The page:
If you employ people in your business, you are obligated to make payments on their behalf into a superannuation fund. Recently, the Australian Taxation Office (ATO) has undergone developments that enable them to more easily track if employers are meeting their quarterly superannuation obligations.
Since July 2019, businesses with under 20 employees are now required to use Single Touch Payroll to report to the ATO every time they pay salaries, wages, pay as you go withholding and super. Businesses with 20 or more employees should already be using Single Touch Payroll software. This means the ATO is now able to monitor if business are meeting their obligations to pay superannuation to their employees much more closely.
Single Touch Payroll does not affect your pay cycle, but it will automatically send the ATO a report with tax and super information. Super funds will also be reporting back to the ATO, and these two things together make it much easier for the ATO to track if businesses are meeting their required super obligations. In our experience as business accountants in Perth , it is critical that you ensure you are meeting your regulatory requirements so you are not caught short with a letter of review from the ATO.
You are obligated to let your employees choose a super fund. To do this, you must provide them with a Standard Choice form within 28 days of them starting to work for you. With Single Touch Payroll, new employees are able to lodge their Standard Choice forms electronically.
You must inform your employees about your default super fund which you will pay their super to if they cannot or do not choose their own super fund. Details of your default super fund should be included in section B of the Standard Choice form.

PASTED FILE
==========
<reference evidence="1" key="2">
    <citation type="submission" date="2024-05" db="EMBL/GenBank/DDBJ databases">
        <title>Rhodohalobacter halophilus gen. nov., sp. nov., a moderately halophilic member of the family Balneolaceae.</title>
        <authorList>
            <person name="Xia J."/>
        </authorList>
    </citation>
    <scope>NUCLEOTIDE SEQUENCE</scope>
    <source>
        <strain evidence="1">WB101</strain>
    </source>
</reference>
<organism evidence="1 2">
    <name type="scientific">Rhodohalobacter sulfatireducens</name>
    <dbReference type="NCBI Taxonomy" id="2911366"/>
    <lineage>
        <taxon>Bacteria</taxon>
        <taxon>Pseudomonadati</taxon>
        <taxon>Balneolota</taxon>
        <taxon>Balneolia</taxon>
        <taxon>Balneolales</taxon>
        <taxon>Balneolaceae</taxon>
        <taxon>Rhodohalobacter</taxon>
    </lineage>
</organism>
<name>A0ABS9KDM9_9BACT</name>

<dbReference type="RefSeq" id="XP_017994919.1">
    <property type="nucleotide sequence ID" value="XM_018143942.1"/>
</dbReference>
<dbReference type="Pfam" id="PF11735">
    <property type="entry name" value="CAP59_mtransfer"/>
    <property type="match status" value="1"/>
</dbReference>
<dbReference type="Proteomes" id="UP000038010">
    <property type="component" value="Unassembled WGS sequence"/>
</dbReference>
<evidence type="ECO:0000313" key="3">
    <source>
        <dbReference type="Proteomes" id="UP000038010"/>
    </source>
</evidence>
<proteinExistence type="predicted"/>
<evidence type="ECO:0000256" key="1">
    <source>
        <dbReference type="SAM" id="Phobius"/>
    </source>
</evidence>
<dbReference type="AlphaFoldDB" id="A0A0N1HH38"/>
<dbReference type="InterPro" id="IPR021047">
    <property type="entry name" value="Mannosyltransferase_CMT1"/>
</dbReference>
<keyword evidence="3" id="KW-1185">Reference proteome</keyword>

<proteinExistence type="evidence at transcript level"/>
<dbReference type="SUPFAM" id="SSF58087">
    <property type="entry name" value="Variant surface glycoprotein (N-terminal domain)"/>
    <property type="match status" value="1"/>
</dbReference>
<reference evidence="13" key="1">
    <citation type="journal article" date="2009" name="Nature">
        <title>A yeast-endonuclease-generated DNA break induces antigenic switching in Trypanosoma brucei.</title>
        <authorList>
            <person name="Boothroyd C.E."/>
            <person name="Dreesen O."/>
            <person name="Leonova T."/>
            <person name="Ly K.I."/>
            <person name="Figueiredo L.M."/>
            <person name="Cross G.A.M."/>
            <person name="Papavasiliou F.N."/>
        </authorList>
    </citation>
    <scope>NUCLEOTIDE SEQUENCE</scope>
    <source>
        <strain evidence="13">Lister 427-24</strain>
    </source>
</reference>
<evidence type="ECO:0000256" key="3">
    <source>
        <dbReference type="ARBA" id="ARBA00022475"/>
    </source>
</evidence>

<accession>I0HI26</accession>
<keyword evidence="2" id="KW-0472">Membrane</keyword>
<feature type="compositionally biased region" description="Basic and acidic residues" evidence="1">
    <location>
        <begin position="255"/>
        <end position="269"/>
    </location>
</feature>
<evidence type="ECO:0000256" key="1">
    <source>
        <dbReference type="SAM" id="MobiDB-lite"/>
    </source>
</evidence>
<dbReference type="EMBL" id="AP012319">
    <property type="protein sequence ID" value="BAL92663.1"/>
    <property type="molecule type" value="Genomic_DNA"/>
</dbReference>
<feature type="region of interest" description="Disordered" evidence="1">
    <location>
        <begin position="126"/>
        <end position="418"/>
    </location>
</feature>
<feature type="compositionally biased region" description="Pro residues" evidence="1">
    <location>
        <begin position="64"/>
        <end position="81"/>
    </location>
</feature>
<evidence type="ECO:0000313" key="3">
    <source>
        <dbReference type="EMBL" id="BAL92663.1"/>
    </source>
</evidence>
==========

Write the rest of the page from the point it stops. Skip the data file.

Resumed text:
When choosing a default super fund, make sure that it complies with super law obligations and is registered by the Australian Prudential Regulation Authority. You can check that a super fund meets legal requirements by searching it on the ATO register.
Once an employee has chosen their super fund, you must provide their tax file number (TFN) to the super fund. With the new Single Touch Payroll system, new employees can declare their TFN electronically.If you use a third party to manage your super contributions, it is your responsibility to ensure they pass employees’ TFNs to the relevant super fund. In many situations, super funds that do not have the TFN of an employee will not accept contributions.
Super guarantee is the money you must pay to a super fund on behalf of the people you employ. If you pay an employee $450 or more per month, you will most likely have to pay super on top of their wages. Currently, the amount of super you are required to pay is 9.5% of the employee’s gross earnings. Super for your employees should be paid quarterly throughout the year before specific due dates, and your employees should be informed about your contributions.
You are obligated to keep a number of records regarding super payments, including: how much super guarantee you pay for each employee; proof that you have offered each employee a chance to choose their super fund (i.e. the Standard Choice form); and receipts or other documents from the super fund or bank showing that you have made super payments.
There are many obligations employers should be aware of regarding superannuation, and with the new Single Touch Payroll reporting system, it is particularly crucial to make sure you are doing the right thing. Failing to meet any of the obligations outlined in this article could lead to costly fines and/or penalties, with business owners now being personally liable for any unpaid employee super contributions.
If you need assistance making sure you meet your superannuation obligations, why not speak to one of our qualified business accountants in Perth? At Lawrence Group, we can help take the stress out of meeting your superannuation obligations. Give us a call (08) 6220 7517 or fill out our contact form today.
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